‘Unconventional’ – it’s not pretty, and it works. Start now.

Living, working, being ‘unconventional’.

It’s definitely not safe. It will necessarily be polarizing, and can seem like utter madness.

It is not ‘normal’.

Yet if we take the leap, take it with heart and from a place of respect and curiosity, of service and dignity onto others – remarkable things can happen.

(Source.)

(Image source: Steal Like An Artist.)

This requires us to divorce ourselves from an overwhelming need to be liked. It pushes us toward being OK with living in a certain degree of uncertainty and doubt. It flirts with the possibility of hitting rock bottom.

It demands that we stop making excuses and start owning that what we have right now is enough to start.

•  •  •

We were lucky to have Mark Brand speak his story at TEDxVancouver 2012 in October. Having lived quite the eclectic story growing up, Mark brought his fire to Vancouver in 2006, and pours everything he’s got into his now soul-home(s) in Gastown.  I actually only watched his talk for the first time last week. (Funny how leading the action Front Of House and being so close to the event actually led to my missing out on the very talks that TEDx is all about… But I digress. That’s what labors of love are – sacrifice in service sometimes comes with the territory).

Make 17 minutes in your day to watch & listen to Mark’s thoughts and words on “The Impact of an Unconventional Solution”. Listen to what a story of user-centric design and ‘living your work’ can looks like. Listen for the difference dignity makes. Listen to the full story – not just the ‘highlight reel’. Listen for the real.


There is nothing more invigorating than understanding how flawed you are, and still believing that you can do good. – M Brand

•  •  •

If the incredible souls mentioned in Mark’s talk can do what they do, you can sure as hell do what you’re yearning for.

The question is not whether it will be easy. (It won’t be). The question is: is it worth it? If your answer is “yes!” then I say – whatever that leap looks like for you – do it.

Leap, already.

Humbly,
~ H

One absurd practice we could all question…

As I see it, the sentiment is quite widespread.

• Offered to someone starting a new chapter, whether it’s a new year of life (hello, birthdays!) or an exciting travel adventure.
• Thought by many a well-intentioned parent, guardian, and friend.
• Hand-written in cards and notes of all sorts.

I feel like it either (a) comes from a good place or (b) is expressed ‘just because’ – it’s socially acceptable, essentially expected at times.

Either way, I propose we all immediately put an end to this ‘polite practice’ of wishing one another “nothing but the best“.

"I wish nothing but the best for you."

Sounds good, right? (Source.)

Why?! It seems appropriate. Kind. Certainly polite. Generous, even.

Yet having and living “nothing but the best” robs us of context – without which we cannot really truly understand, cannot grasp reality, and cannot truly empathize. A life without context is absurd, to me.

Life without context is living in blindness, ‘blissfully’ unaware. If “the best” is all we know, then our perspectives are uni-dimensional, inexperienced, untethered, out-of-touch, unintentionally ignorant… Frankly, I think these skewed perspectives are an insidious danger, to both ourselves and for those around us.

So instead, I propose we all do one another (and ourselves) a favor and take to the habit of wishing one another “enough“.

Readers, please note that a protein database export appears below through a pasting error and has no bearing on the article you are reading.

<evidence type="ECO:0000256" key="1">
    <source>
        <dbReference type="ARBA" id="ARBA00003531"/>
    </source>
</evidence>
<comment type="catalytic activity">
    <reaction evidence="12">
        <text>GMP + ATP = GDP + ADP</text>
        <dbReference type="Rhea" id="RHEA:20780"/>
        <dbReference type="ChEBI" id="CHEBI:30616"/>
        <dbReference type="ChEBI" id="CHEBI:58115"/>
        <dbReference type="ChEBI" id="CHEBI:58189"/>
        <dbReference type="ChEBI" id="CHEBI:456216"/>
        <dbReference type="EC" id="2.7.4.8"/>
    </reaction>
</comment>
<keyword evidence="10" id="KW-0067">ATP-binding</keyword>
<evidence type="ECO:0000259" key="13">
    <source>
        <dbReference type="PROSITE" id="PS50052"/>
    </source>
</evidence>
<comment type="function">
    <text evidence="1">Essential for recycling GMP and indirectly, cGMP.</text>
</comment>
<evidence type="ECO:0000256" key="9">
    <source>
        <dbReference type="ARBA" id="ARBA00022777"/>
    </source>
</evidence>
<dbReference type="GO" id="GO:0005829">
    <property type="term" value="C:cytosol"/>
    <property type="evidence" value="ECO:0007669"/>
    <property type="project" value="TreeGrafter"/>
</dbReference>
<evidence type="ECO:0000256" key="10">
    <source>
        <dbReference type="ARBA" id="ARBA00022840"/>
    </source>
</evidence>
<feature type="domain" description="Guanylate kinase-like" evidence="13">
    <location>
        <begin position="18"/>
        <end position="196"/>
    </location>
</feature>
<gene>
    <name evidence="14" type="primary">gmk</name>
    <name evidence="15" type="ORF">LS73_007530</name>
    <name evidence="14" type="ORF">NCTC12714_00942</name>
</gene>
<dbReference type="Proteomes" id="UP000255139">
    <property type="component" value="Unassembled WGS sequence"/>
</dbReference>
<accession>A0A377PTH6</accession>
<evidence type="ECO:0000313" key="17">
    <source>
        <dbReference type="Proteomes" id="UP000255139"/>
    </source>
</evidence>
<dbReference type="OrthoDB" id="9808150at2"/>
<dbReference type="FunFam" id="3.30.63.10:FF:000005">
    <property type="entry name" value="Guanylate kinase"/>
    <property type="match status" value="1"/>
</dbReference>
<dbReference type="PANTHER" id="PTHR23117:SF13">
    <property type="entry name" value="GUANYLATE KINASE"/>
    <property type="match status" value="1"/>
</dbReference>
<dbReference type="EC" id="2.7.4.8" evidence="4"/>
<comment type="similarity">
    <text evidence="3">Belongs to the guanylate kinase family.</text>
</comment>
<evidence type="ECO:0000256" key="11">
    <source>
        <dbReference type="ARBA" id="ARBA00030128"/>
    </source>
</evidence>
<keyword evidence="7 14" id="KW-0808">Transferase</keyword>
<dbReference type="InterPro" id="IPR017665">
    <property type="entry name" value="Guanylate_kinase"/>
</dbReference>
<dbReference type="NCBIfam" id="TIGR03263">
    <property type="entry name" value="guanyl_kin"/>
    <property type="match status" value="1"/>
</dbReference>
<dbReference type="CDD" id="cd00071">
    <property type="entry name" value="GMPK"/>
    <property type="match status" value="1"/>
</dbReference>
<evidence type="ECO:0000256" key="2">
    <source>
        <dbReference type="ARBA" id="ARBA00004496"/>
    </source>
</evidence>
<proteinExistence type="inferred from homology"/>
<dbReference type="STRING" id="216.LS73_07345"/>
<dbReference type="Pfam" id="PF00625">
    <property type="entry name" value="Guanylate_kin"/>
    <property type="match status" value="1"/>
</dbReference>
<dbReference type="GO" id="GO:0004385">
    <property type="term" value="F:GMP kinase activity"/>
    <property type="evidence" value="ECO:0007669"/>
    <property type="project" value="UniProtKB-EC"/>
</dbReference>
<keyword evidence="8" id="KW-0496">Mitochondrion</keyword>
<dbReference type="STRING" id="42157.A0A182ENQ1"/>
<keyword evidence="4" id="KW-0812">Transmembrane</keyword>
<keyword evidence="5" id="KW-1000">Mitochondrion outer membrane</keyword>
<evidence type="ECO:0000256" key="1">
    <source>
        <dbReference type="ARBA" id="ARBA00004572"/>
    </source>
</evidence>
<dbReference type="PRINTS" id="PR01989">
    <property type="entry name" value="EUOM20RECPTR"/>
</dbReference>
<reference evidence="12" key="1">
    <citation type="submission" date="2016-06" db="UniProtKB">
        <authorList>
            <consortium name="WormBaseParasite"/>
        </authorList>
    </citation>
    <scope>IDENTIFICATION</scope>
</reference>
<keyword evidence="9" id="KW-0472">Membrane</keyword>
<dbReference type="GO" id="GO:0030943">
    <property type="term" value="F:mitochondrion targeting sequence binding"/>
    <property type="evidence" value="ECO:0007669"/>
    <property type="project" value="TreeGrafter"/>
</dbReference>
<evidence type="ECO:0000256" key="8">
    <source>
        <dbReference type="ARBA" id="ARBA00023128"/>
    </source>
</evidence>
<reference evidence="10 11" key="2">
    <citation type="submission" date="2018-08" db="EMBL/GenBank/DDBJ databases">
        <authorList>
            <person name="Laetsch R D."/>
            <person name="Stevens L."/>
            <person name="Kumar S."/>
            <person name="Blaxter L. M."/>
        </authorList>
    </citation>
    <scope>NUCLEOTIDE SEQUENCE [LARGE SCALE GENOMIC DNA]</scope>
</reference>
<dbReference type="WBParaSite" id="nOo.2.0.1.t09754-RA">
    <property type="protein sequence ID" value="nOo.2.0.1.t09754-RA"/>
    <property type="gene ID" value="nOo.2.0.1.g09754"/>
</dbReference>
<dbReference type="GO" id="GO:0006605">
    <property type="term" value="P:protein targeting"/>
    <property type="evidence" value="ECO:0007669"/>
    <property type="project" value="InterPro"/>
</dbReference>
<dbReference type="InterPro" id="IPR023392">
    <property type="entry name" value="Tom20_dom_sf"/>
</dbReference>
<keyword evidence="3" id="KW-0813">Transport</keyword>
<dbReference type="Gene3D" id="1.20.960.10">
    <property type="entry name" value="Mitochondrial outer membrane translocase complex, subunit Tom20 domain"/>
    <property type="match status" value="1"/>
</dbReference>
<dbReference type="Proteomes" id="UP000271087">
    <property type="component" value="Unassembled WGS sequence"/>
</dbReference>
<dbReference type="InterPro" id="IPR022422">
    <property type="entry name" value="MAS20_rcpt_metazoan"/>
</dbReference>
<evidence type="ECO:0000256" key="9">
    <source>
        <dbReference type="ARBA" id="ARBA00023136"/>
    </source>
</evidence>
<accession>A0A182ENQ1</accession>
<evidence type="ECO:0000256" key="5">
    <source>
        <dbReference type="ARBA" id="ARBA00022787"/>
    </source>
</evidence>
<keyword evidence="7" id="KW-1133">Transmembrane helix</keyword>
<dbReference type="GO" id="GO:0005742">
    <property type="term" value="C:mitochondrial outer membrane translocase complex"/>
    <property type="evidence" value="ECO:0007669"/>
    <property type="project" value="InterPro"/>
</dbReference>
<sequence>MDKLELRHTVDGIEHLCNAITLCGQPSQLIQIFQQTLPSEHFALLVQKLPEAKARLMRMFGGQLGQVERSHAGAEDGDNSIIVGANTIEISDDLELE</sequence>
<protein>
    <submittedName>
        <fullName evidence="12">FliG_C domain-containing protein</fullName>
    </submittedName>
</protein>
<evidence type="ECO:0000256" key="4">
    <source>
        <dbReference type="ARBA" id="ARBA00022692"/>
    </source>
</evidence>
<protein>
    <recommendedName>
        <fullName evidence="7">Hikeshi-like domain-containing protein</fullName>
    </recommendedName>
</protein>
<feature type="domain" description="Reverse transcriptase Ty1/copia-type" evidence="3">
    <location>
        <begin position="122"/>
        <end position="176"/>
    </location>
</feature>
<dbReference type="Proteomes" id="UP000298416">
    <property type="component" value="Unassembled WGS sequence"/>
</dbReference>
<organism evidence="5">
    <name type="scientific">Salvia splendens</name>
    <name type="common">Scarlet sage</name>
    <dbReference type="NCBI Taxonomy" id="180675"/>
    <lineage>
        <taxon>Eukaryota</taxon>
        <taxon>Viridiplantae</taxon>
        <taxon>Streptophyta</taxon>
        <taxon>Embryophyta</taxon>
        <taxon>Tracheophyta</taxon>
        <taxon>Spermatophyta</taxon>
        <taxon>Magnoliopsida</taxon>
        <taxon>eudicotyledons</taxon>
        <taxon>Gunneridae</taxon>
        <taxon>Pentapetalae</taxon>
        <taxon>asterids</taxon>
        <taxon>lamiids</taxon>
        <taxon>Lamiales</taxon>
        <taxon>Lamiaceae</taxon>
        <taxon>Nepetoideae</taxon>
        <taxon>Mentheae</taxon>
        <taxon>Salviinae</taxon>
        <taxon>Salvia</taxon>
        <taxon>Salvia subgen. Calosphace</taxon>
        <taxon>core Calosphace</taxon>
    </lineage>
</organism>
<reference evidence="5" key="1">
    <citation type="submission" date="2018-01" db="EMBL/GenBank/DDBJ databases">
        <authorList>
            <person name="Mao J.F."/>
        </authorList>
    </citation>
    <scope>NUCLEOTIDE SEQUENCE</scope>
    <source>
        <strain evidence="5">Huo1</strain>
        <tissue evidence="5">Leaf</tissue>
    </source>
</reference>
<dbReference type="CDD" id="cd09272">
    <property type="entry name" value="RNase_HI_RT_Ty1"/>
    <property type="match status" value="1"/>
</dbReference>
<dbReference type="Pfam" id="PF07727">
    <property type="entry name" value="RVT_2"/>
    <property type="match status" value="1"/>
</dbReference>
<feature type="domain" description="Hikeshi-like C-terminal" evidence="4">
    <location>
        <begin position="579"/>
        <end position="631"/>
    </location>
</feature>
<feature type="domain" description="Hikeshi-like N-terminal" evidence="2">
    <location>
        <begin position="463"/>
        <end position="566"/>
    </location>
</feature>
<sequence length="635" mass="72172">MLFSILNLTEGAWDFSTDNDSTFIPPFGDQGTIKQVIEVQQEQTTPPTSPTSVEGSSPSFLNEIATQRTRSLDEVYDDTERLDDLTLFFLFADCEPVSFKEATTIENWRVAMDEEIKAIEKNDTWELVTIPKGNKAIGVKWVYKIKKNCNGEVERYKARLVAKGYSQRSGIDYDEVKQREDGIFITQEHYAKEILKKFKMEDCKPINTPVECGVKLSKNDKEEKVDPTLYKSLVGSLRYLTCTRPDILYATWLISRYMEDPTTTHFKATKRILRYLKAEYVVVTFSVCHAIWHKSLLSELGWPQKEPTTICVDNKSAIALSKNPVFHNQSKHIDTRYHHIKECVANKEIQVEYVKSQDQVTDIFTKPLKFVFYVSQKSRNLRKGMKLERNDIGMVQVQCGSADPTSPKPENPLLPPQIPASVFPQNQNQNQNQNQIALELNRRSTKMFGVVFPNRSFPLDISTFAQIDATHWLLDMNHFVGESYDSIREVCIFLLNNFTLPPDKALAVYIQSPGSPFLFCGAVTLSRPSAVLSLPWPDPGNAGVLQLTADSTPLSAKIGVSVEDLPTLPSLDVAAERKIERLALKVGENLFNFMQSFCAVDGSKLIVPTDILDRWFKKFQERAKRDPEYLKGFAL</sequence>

•  •  •

“(This is) a wish that has been handed down for generations. My parents used to say it to everyone.” (…)

“When we said ‘I wish you enough’ we were wanting the other person to have a life filled with just enough good things to sustain them”.

“I wish you enough sun to keep your attitude bright.
I wish you enough rain to appreciate the sun more.
//
I wish you enough happiness to keep your spirit alive.
I wish you enough pain so that the smallest joys in life appear much bigger.
//
I wish you enough gain to satisfy your wanting.
I wish you enough loss to appreciate all that you possess.
//
I wish you enough hellos to get you through the final good-bye.”

(Modified and abridged from this post.*)

•  •  •

“Enough” reflects reality. “Enough” gives us a well-rounded perspective, encompasses a spectrum, keeps us in check. “Enough” helps bring us to what I consider an ‘ideal state’: head in the clouds & feet on the ground.

Otherwise, we human beings have this pesky tendency to habituate, to compare up, to take things for granted, and fall into the bottomless pit of entitlement. ‘Nothing but the best’ can (and does, as I’ve seen it) spoil us.

Seems like sound advice. (Source.)

Seems like sound advice. (Source.)

So I leave you with “enough”, as a suggestion. Wish yourself enough instead of ‘the best’. Wish enough onto others. Swap out the vocab – swap out the sentiment – and see where it leads.

Humbly,
~ H

What do you think? Is moving towards wishing for ‘enough’ something that you agree with, or is this all crazy-talk? Do you see any applications in your experience? Any ‘exceptions to the rule’?

Connected:
Ivan Illich – To Hell With Good Intentions
Nurture vs. coddling – on a.musing.
How to make everyday great

~ ~ ~

* In curating my inputs over time, I’ve amassed quite a few online resources that inspire me to spontaneously reflect, question, rethink, pause, innovate and integrate. I’ve designed these habit triggers into my everyday, via all my social media channels. My Twitter feed, Facebook news feed, Instagram roll, Tumblr dashboard… each constantly delivers value and interesting content whenever I log on — it’s a cross-pollination haven. I have The Idealist on Facebook to thank for the discovery of this little tidbit.